Complications include cardiovascular disease, nerve damage, kidney damage, blindness, skin conditions, and hearing impairment.

In 2018, diabetes was the underlying cause of 84,946 deaths in the U.S. The World Health Organization estimate that diabetes caused the death of 1.6 million people in 2016.

Overweight and obesity are risk factors for type 2 diabetes and gestational diabetes, but the condition can occur in people of any weight. According to data from the Centers for Disease Control and Prevention (CDC) National Diabetes Statistic Report, 2020, 11% of people with type 2 diabetes in the U.S. are neither overweight nor obese.

Type 1 diabetes has no associations with body weight.

Although obesity increases the risk of diabetes, it does not inevitably lead to the disease. According to the CDC, an estimated 39.8% of adults in the U.S. have obesity, but 13% have diabetes.

People with diabetes certainly do need to manage their diets carefully: monitoring carbohydrate intake is important. However, they can still incorporate treats.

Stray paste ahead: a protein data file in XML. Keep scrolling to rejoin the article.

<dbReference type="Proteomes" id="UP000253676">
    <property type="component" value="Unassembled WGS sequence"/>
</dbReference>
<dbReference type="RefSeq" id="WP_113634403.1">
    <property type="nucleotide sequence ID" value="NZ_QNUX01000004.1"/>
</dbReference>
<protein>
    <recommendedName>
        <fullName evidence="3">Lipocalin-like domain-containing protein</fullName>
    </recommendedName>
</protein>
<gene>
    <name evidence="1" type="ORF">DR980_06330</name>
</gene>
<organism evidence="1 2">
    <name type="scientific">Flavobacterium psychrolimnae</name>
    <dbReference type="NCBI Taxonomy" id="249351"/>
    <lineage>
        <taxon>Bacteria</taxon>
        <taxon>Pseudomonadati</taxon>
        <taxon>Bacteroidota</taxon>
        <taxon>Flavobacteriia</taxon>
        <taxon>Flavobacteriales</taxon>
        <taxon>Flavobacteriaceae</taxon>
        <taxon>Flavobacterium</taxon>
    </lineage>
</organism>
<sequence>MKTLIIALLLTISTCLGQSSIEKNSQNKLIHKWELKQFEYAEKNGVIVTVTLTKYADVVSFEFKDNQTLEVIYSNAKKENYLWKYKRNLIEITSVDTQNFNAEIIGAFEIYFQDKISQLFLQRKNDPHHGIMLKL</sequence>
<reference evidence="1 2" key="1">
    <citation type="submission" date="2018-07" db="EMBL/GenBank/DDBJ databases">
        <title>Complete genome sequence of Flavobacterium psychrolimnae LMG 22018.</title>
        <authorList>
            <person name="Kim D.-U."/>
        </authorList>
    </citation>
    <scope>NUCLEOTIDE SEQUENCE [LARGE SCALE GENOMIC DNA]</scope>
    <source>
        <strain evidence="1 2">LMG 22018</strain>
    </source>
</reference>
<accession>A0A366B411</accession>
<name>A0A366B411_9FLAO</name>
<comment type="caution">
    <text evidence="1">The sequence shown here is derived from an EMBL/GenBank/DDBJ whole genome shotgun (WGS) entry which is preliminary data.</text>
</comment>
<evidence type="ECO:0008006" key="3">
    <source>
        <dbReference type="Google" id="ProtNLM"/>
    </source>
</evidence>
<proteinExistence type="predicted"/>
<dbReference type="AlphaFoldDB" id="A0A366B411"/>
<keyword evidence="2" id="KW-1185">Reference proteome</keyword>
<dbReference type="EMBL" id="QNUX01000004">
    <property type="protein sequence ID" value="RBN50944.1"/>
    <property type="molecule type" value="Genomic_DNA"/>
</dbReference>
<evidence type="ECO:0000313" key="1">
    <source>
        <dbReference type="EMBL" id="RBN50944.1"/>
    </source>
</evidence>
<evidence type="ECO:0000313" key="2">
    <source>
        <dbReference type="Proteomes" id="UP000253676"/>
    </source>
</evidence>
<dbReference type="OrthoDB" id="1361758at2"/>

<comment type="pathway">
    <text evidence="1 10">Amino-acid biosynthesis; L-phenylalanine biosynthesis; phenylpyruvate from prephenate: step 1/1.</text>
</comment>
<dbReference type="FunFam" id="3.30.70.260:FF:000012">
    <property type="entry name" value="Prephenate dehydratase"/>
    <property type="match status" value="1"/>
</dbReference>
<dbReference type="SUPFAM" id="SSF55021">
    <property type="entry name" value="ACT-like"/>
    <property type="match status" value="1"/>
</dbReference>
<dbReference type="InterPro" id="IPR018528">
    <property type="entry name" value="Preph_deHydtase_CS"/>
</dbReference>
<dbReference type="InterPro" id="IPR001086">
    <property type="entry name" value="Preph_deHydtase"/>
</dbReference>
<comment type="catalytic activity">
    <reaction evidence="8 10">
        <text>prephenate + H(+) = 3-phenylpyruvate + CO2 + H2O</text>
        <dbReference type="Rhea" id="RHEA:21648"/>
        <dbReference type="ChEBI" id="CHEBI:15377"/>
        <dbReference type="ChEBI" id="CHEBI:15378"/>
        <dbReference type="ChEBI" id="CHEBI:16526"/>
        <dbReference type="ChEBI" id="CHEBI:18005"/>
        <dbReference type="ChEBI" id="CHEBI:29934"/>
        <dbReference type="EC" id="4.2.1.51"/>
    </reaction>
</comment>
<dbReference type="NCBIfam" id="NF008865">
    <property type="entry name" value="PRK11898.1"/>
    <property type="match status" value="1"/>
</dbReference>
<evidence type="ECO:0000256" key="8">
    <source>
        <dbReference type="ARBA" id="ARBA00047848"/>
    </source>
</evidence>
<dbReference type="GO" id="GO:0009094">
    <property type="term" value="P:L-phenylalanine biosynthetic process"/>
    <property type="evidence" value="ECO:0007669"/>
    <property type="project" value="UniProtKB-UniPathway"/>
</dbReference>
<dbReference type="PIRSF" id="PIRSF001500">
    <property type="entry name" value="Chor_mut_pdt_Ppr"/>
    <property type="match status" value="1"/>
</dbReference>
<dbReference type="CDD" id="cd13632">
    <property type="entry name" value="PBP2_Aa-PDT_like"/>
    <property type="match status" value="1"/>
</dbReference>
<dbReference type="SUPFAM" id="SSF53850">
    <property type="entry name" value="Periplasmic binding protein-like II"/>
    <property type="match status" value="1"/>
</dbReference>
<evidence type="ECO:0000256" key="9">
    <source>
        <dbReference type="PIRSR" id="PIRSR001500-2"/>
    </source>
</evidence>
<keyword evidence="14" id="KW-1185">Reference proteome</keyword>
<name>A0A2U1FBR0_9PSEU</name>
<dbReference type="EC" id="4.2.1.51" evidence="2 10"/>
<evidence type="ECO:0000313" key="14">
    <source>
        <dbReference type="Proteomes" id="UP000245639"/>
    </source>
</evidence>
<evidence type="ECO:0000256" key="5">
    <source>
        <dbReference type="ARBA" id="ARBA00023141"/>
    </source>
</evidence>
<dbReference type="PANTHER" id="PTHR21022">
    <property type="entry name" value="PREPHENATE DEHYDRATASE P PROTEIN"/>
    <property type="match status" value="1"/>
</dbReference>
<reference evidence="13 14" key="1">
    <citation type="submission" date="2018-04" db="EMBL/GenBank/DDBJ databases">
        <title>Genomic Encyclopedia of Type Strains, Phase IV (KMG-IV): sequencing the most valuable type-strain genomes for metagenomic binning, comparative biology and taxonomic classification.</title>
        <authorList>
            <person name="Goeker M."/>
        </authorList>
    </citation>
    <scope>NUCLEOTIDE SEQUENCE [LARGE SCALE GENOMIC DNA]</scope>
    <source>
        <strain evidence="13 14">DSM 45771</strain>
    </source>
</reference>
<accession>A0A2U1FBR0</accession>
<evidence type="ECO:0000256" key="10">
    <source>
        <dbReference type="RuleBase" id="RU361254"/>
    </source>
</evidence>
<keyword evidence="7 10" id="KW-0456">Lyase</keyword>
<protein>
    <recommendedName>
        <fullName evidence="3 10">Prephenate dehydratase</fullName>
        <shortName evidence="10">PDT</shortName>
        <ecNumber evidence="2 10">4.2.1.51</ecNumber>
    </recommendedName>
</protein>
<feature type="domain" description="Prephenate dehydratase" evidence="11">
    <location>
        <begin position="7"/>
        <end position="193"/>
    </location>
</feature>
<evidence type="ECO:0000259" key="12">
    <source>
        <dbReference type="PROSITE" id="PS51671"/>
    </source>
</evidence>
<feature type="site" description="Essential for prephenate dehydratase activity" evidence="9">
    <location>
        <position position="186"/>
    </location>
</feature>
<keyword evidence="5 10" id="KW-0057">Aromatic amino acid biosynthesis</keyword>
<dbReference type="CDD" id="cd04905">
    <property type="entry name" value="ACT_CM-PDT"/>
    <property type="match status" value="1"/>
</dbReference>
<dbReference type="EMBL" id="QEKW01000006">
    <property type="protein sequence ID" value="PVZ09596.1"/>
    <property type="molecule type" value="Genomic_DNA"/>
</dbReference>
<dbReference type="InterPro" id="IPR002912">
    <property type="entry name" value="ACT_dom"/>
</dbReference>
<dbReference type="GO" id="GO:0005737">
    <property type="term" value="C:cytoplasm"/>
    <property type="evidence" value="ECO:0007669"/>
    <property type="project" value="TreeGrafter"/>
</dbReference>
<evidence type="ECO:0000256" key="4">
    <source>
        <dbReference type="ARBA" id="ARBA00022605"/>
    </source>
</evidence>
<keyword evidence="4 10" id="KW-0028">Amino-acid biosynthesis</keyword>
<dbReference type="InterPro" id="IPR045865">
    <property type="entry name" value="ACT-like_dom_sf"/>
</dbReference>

The American Diabetes Association explain:

“The key to sweets is to have a very small portion and save them for special occasions, so you focus your meals on healthier foods.”

Individuals with diabetes need to carefully plan what and when they will eat to ensure that their blood sugar levels remain balanced.

A related myth is that people with diabetes need to eat special “diabetes-friendly” foods. These products are often more expensive, and some can still raise glucose levels.

Thankfully, this is a myth. While it is true that diabetes can lead to blindness and amputations in some cases, it is not inevitable. And for individuals who manage their condition carefully, these outcomes are rare.

The CDC estimate that 11.7% of adults with diabetes have some level of vision impairment. Lower-extremity amputation occurs in around 0.56% of people with diabetes in the U.S.

Experts have identified several risk factors that increase the likelihood of experiencing diabetes-related complications. These include obesity and overweight, smoking, physical inactivity, high blood pressure, and high cholesterol.

A diabetes diagnosis does not automatically mean that someone needs to stop driving. In a position statement on diabetes and driving, the American Diabetes Association explain:

“[M]ost people with diabetes safely operate motor vehicles without creating any meaningful risk of injury to themselves or others.”

However, they also explain that, if concerns arise, people should undergo assessment on an individual basis. According to the U.S. Department of Transportation: